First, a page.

About the Speaker

J. Peyton Doub, CEP, PWS
Environmental Scientist
Nuclear Regulatory Commission

Mr. Peyton Doub, CEP, PWS is an environmental scientist with the U.S. Nuclear Regulatory Commission. Mr. Doub has over 30 years of experience with NEPA, focusing primarily on ecology and wetland issues. Mr. Doub has spoken at numerous NAEP annual conferences between 1996 and 2020 and has published several articles in NAEP's journal Environmental Practice.


Session A5.3

Cumulative Schmulative, Should the Word Be In or Out?

Owen Schmidt

10:30 – 11:00 AM ET

About the Presentation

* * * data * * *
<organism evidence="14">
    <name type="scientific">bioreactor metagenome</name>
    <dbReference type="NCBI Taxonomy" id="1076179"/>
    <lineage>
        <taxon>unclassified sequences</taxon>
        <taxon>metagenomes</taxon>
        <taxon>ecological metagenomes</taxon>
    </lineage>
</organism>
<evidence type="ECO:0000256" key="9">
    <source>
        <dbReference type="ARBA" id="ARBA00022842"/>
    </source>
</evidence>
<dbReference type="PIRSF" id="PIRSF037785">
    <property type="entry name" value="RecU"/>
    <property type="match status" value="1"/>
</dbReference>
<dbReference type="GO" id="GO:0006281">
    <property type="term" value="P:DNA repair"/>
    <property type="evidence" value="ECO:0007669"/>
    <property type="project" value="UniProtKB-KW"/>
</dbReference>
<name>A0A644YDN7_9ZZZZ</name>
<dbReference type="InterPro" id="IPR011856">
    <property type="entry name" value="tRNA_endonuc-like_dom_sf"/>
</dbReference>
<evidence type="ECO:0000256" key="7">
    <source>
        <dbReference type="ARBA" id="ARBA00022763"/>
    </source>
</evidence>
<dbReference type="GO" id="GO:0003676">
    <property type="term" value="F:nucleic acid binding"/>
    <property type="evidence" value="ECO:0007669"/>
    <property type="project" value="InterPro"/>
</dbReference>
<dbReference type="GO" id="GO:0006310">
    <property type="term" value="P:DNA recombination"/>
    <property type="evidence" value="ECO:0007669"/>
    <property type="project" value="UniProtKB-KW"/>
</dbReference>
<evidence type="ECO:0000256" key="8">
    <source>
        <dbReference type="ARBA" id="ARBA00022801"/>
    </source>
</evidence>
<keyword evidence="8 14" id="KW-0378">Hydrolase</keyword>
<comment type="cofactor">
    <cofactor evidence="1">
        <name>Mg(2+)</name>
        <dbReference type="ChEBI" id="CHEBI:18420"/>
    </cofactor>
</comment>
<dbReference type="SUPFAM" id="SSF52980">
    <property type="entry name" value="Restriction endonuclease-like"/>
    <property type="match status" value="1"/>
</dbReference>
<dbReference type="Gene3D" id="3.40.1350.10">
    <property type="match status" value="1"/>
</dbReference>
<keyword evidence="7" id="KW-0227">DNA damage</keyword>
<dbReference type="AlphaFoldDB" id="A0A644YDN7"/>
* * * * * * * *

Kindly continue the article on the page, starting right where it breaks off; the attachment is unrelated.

Much has been made of the deletion of the word "cumulative" from the CEQ's NEPA-implementing regulations in 2020. And then its proposed restoration in 2021. But can an adjective actually change the content of a NEPA document? The author presents a model for impact assessment based on statutes, regulations, and case law. The model does not change whether the word is in or out of the NEPA-implementing regulations. The U.S. Supreme Court made it clear that an agency is responsible to assess environmental consequences with a reasonably close causal connection to agency action (proximate cause, in the words of the Supreme Court, "akin to tort law"), and that an agency is not legally responsible to assess environmental consequences for which it does not have statutory authority to do anything about. Compliance with these standards does not depend on use of the adjective "cumulative". Nor do the NEPA-implementing regulations in any of their iterations mandate the use of the term.